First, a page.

The sharp rally in metals and bulk commodities was "too much too fast," because the impact of Donald Trump's infrastructure plan on global demand was tiny compared to that of China, Goldman Sachs analysts cautioned in a report.
In his victory speech on Wednesday, Trump proposed a "$1 trillion over a 10-year period" infrastructure stimulus plan, sending iron ore prices up about 5 percent to around $74 a metric ton soon after.
Iron ore traded around $80 a ton on Monday, compared to all-time lows around $38 a ton hit 11 months ago. Meanwhile, copper prices spiked about 8 percent to above $6,000 a metric ton on Friday before retreating on Monday in Asia, with three-month copper futures on the London Metal Exchange priced around $5,620 a ton.
Goldman's analysts cautioned on the rapid nature of the run-up, which they said was not sustainable.
"We believe that the initial reaction in iron ore and copper prices has been excessive and reiterate our view for sequentially lower prices," they wrote in the report released on Friday.
This was because iron ore and copper prices depended not just on U.S. but global demand, they noted, explaining that the U.S. accounted for just 4 percent of the seaborne iron ore market in 2015—versus China's 70 percent.
Even if the U.S. imported of all of its additional steel demand under Trump's plan, the incremental impact on seaborne iron ore would only be 9 million tons a year. In comparison, China imported 950 million tons of the steel-making material in 2015.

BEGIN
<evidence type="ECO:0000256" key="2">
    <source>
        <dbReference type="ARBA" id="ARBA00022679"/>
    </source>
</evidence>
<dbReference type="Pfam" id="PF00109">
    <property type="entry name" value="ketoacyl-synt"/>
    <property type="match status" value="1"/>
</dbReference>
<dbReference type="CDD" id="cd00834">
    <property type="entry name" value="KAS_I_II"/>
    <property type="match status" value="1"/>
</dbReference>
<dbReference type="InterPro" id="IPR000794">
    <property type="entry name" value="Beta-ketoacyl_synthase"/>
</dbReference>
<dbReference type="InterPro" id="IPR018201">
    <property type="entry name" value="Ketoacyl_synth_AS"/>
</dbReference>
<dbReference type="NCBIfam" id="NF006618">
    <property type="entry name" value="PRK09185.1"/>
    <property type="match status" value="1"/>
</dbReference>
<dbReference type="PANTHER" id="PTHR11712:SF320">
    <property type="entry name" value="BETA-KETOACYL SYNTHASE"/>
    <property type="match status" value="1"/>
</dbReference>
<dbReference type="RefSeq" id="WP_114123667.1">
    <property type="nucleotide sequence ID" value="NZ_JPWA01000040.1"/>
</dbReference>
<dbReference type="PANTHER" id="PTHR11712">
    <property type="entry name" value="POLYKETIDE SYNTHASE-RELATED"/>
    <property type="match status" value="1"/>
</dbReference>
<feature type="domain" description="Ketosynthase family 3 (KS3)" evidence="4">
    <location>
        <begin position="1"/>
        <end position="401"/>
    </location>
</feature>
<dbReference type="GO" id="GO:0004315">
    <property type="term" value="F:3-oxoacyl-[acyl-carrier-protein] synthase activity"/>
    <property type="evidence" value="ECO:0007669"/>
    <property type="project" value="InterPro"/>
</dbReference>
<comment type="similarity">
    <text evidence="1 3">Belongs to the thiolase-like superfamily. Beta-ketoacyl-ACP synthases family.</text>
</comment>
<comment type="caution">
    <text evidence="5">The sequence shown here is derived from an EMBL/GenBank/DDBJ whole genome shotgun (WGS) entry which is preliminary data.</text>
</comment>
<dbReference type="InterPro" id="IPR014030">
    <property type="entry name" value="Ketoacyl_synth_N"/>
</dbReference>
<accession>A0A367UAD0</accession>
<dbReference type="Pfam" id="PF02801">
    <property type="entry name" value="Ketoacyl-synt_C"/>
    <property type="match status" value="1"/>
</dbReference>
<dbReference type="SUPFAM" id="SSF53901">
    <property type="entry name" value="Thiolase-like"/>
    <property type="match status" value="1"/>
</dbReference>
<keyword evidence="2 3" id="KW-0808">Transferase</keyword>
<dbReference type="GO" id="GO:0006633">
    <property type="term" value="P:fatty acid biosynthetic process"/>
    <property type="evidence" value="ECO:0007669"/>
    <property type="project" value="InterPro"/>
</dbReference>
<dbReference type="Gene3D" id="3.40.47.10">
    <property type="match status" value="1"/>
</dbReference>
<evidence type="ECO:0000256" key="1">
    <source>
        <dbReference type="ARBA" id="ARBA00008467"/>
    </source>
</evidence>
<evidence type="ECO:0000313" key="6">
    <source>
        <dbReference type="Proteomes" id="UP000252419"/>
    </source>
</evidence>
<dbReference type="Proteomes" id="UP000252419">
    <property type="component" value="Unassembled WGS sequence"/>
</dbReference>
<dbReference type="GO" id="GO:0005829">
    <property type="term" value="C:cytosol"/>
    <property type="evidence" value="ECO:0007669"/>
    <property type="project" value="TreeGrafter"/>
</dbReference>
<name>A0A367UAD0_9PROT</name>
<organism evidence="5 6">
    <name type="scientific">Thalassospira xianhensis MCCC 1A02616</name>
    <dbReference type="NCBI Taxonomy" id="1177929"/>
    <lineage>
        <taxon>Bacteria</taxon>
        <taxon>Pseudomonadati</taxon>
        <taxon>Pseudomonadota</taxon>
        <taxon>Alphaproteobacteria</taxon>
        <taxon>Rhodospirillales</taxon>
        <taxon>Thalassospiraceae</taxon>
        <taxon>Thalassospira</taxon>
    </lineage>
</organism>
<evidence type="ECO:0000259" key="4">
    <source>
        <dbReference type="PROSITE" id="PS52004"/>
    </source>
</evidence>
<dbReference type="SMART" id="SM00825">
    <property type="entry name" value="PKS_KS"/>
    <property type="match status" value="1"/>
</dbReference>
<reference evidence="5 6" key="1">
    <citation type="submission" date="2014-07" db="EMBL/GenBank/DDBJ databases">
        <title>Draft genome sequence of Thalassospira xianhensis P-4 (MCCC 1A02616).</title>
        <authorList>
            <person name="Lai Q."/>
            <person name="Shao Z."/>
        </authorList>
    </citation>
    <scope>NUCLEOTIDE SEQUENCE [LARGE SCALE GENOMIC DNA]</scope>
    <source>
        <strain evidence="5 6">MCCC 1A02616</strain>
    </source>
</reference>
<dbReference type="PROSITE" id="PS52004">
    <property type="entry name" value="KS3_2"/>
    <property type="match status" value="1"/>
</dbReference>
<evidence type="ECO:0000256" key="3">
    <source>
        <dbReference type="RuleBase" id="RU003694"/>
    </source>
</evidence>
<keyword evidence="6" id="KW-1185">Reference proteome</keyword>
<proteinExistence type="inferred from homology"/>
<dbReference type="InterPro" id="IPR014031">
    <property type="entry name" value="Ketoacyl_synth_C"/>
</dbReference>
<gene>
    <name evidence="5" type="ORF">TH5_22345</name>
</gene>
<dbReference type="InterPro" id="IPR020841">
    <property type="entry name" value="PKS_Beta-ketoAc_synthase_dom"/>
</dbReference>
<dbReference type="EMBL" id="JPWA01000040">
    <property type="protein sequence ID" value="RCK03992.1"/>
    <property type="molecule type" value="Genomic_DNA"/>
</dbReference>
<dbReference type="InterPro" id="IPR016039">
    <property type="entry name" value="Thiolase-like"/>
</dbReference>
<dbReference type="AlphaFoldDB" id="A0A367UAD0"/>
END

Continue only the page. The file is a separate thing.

Overall, U.S. steel and copper demand shifts would represent just a 0.4 increase in total demand, with all else constant, the analysts said.
Global growth forecasts also did not justify the price rally, the Goldman analysts continued.
Taking Trump's spending plan at face value, last week's rally in iron ore and copper prices would be consistent with a 1.5 percentage point increase in global growth expectation from the 90th percentile of the iron ore and copper cost curves — meaning the market was pricing in seven times as large an infrastructure stimulus as the "$1 trillion over a 10-year period" Trump proposal, said Goldman.
Even at the 95th percentile of the cost curves, last weeks' rally would be consistent with twice as large a stimulus as Trump mooted, and a 0.5 percentage point increase in global growth expectations.
The investment bank has not raised its global growth forecast due to uncertainty on the proposed U.S. infrastructure stimulus and whether the new administration would pursue more restrictive international trade policies, which would weigh on emerging market demand growth.
"One intuitive way of seeing this is that China exports 100 million tons of steel per year, roughly the same amount of total U.S. steel consumption. To the extent that higher tariffs slow global trade and Chinese steel exports, infrastructure spending in the U.S. may only redistribute iron ore demand from China to the U.S. rather than lifting global demand for iron ore," the Goldman analysts said.
Goldman's assumptions did not consider the extent to which the Trump administration would implement other policies such as tax cuts and deregulation, which could boost private construction activity and amplify the impact of U.S. demand on global markets.
Tailwinds in the metals market include China credit data strength and further appreciation in the Chinese yuan, they added.